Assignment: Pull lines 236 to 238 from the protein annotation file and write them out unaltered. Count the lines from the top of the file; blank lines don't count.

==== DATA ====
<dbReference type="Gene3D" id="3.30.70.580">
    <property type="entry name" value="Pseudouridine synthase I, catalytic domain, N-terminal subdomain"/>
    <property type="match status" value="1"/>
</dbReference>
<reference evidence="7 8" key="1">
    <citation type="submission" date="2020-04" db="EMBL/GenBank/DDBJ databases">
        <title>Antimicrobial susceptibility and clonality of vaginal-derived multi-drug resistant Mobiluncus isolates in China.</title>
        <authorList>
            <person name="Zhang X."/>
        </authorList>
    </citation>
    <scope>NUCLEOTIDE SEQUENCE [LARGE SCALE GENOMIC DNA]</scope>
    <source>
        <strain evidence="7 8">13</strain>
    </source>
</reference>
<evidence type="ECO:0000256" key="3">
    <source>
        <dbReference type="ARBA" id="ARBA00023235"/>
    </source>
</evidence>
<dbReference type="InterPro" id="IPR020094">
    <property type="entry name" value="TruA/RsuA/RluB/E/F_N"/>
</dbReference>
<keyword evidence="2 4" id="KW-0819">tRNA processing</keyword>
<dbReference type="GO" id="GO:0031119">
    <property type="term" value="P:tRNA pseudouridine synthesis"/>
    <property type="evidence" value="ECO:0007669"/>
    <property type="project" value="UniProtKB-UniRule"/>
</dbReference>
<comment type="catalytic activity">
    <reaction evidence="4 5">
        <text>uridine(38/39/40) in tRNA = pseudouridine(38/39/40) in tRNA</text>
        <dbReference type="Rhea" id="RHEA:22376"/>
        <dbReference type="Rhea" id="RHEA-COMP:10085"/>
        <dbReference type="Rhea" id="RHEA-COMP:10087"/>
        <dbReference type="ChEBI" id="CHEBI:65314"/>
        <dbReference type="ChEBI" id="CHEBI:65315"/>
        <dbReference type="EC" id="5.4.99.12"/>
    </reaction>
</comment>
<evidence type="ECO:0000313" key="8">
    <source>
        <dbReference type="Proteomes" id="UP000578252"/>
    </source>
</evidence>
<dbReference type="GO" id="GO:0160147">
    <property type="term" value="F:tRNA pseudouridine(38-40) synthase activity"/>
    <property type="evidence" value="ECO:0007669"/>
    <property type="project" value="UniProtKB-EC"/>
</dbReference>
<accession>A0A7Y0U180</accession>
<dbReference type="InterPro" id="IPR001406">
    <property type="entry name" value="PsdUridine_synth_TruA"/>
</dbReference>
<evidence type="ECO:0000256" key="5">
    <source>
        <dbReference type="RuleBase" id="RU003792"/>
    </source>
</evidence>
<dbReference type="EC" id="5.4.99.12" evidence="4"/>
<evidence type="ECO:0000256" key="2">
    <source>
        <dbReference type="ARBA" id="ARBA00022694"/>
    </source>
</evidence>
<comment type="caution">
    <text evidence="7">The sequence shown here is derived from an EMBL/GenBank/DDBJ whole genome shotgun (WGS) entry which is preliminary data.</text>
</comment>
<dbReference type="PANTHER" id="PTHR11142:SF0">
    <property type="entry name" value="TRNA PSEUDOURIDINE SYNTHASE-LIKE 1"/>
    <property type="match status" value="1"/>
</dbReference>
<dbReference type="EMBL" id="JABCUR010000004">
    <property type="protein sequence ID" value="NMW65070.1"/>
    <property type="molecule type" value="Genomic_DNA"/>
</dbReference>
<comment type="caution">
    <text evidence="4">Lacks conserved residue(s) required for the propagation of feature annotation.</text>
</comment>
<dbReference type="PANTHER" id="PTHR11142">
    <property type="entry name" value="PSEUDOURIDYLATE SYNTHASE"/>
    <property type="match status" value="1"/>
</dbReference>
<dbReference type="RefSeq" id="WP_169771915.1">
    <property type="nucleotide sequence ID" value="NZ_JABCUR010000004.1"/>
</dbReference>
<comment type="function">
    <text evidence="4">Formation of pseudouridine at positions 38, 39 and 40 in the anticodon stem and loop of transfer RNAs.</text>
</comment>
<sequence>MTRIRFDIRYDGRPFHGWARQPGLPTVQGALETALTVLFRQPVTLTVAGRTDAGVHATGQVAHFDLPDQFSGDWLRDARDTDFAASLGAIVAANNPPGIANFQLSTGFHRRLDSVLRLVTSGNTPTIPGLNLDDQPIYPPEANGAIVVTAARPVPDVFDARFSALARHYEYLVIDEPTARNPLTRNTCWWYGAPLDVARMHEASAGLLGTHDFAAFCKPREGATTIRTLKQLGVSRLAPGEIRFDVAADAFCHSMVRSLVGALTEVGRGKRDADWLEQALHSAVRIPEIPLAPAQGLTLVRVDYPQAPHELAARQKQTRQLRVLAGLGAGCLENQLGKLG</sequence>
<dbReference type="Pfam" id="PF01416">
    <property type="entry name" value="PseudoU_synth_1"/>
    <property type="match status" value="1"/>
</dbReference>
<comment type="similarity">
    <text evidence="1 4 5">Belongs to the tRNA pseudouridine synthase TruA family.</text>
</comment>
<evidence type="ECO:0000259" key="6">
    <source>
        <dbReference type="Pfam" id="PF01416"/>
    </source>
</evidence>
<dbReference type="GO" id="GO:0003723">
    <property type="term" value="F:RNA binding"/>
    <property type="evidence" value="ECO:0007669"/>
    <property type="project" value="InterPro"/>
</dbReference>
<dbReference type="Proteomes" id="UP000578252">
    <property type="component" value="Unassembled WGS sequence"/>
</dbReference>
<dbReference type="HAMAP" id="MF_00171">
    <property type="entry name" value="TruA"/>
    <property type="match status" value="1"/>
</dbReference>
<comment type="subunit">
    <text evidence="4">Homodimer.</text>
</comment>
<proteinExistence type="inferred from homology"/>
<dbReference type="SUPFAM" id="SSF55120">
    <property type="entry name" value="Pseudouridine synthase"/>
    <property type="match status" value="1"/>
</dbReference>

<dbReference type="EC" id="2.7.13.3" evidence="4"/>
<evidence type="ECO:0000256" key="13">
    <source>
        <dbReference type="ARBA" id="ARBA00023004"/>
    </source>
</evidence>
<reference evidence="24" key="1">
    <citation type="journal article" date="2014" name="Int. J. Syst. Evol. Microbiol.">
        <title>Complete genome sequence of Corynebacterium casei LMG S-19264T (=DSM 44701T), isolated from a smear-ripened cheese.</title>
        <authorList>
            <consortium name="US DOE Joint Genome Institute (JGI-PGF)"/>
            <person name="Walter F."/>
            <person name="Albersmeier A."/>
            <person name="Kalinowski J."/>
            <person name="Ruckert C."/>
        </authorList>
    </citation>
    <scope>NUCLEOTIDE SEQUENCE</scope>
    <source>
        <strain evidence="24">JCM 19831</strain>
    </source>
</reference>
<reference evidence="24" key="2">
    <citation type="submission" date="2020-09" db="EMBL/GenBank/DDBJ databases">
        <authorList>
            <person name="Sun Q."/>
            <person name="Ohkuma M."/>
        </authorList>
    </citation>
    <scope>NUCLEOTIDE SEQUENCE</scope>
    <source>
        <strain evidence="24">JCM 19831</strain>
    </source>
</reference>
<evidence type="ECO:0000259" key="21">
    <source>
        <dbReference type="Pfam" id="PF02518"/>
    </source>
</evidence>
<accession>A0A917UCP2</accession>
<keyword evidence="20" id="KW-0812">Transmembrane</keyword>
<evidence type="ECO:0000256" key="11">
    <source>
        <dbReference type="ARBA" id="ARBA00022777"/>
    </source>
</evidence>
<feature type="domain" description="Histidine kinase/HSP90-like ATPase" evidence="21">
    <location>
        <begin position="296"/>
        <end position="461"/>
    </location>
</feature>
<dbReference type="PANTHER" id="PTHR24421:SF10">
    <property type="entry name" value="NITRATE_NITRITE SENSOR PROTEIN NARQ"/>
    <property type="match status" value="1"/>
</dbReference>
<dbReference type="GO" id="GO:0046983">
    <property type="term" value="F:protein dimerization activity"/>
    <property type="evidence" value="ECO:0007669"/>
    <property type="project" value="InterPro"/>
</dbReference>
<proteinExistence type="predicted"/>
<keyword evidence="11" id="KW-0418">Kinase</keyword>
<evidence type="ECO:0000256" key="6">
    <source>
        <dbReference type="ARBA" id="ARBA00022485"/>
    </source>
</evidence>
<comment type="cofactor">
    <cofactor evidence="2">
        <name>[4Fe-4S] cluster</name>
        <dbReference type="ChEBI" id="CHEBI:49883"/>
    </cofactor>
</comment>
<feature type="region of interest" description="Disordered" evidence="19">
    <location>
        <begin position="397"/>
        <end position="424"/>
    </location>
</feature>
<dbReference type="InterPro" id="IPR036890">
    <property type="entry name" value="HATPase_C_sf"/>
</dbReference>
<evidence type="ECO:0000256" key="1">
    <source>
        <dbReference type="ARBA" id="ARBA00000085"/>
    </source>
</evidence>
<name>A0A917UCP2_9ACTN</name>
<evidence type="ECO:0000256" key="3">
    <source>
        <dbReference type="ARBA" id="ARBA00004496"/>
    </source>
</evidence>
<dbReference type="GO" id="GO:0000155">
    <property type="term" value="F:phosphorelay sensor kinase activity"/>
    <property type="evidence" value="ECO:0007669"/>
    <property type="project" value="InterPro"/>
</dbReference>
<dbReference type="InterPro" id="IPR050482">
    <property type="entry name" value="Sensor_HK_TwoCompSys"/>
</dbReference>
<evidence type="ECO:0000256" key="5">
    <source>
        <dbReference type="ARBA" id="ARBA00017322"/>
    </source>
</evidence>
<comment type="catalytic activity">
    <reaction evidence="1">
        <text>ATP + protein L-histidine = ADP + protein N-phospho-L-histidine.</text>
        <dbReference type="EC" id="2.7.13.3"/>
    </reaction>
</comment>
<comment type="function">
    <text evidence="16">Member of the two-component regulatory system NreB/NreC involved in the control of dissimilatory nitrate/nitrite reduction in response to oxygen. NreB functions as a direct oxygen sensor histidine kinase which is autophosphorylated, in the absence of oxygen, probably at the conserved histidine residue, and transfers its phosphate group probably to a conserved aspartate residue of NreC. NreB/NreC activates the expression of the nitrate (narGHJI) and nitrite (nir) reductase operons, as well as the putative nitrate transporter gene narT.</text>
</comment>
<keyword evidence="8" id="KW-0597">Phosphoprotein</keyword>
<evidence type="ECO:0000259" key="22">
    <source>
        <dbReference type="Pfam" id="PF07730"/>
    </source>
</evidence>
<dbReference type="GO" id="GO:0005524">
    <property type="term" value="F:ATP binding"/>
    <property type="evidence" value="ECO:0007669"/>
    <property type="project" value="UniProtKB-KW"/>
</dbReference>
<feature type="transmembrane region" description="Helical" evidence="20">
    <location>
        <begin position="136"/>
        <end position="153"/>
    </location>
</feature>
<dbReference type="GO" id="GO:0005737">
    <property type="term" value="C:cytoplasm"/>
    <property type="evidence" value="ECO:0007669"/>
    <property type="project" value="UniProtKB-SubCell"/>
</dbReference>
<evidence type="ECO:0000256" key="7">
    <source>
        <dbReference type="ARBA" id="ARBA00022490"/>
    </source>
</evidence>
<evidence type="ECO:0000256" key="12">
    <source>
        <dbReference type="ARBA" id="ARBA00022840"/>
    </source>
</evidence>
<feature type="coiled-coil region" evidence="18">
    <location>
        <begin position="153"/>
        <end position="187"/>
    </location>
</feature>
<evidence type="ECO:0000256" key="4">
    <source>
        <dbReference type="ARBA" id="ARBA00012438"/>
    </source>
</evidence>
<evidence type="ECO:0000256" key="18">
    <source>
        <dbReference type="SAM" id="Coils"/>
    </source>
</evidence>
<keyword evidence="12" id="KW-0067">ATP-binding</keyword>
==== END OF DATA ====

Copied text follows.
</comment>
<comment type="function">
    <text evidence="16">Member of the two-component regulatory system NreB/NreC involved in the control of dissimilatory nitrate/nitrite reduction in response to oxygen. NreB functions as a direct oxygen sensor histidine kinase which is autophosphorylated, in the absence of oxygen, probably at the conserved histidine residue, and transfers its phosphate group probably to a conserved aspartate residue of NreC. NreB/NreC activates the expression of the nitrate (narGHJI) and nitrite (nir) reductase operons, as well as the putative nitrate transporter gene narT.</text>